Global Data Protection Chiefs Issue Connected Car Guidance

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By Stephen Gardner

Data privacy chiefs from around the world Sept. 28 issued a connected cars data protection nonbinding resolution that gives companies guidelines on how to handle customer data.

Car companies around the globe, such as Ford Motor Co. and Alphabet Inc.'s Waymo, have been ramping up their efforts to release automated and internet-connected vehicles. The global connected car market is estimated to reach $180.3 billion by 2022, according to a study by Grand View Research Inc.

The data supervisors made the resolution public after adopting it in closed session at the 39th International Data Protection and Privacy Commissioners’ Conference (ICDPPC) in Hong Kong. Although nonbinding, the resolution is seen by global privacy officials as a means of promoting common standards for data protection enforcement around the world.

Companies under the purview of data privacy regulators may see increased enforcement as they race to to develop and test fully autonomous vehicles.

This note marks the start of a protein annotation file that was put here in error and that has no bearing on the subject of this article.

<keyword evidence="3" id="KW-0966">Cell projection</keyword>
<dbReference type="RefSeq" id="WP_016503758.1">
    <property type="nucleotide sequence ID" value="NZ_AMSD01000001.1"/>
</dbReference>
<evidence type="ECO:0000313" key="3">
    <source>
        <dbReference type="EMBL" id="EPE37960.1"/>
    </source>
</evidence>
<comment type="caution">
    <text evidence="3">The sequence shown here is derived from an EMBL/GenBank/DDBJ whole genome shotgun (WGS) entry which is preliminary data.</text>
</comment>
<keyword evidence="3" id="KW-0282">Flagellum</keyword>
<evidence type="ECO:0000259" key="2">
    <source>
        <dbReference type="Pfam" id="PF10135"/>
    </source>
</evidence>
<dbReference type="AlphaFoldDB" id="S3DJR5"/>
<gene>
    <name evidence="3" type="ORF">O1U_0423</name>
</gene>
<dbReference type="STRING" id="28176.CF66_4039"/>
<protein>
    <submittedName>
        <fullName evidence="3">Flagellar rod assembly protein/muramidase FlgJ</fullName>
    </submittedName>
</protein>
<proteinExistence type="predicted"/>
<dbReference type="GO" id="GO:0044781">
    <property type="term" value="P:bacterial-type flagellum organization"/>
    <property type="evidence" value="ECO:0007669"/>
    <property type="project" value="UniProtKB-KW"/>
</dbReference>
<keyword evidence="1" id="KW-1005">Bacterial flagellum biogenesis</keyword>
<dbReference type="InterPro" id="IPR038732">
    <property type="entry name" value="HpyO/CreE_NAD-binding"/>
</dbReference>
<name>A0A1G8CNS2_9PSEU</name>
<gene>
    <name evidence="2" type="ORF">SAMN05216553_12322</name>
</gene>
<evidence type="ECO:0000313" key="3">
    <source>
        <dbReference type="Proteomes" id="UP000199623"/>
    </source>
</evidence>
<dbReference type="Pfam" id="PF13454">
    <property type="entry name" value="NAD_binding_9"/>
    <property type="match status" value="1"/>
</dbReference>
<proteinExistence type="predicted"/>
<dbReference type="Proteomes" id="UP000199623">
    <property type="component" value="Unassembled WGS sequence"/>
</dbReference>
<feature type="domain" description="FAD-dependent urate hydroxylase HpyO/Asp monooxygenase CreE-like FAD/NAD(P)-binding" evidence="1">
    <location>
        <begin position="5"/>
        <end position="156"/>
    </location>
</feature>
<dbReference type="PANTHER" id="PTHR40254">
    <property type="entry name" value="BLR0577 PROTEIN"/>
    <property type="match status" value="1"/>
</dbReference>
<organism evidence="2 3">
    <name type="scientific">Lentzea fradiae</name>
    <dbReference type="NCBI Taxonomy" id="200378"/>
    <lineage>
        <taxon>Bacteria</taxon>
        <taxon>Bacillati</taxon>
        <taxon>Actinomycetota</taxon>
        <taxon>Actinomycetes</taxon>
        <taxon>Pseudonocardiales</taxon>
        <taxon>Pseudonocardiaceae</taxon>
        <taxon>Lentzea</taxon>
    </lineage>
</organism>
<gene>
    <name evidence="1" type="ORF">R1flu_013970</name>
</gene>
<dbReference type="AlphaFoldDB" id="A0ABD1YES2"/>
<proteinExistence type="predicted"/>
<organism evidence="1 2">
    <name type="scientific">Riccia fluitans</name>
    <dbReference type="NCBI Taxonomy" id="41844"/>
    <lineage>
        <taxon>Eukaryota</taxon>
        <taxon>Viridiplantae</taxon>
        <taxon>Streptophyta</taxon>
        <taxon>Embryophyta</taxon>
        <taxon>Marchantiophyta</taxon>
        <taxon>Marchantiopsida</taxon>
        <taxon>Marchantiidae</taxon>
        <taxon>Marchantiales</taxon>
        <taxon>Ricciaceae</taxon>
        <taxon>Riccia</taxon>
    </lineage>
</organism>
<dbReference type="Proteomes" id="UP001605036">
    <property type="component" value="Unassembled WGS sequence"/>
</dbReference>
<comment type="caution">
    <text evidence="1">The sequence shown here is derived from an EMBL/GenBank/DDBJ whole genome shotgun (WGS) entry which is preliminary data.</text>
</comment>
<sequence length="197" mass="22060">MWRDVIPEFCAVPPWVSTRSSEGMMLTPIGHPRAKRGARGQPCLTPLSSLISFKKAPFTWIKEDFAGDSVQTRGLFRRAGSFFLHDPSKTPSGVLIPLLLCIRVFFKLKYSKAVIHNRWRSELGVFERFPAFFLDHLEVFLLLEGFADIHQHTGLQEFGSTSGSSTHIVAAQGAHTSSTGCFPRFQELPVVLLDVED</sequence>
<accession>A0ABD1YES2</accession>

The resolution calls for users of autonomous vehicles or connected cars to be given full information on data collection and storage procedures. Data controllers should respect standard data protection principles, for example by limiting the amount of data collected and implementing privacy impact assessments when testing new technologies, it said.

In addition, data controllers should implement appropriate cybersecurity measures and ensure that drivers of connected vehicles can’t be unlawfully tracked, according to the resolution.

Collaboration Resolutions

The global privacy officials also adopted other nonbinding resolutions, including one to establish a working group to investigate collaboration between data protection authorities and consumer protection bodies, and another to update a voluntary data protection authorities collaboration framework for international privacy complaints.

The resolution on privacy protection and consumer protection said there is a need for more cooperation between agencies because of a “growing intersection of consumer protection, data protection and privacy issues, especially online.”

The data protection resolution follows a number of previous resolutions on cross-border privacy enforcement and sets out a model agreement that data protection supervisors from different jurisdictions can use to work on common cases.

To contact the reporter on this story: Stephen Gardner in Hong Kong at correspondents@bna.com

To contact the editor responsible for this story: Donald G. Aplin at daplin@bna.com

For More Information

The ICDPPC resolutions are available at http://src.bna.com/sWm.

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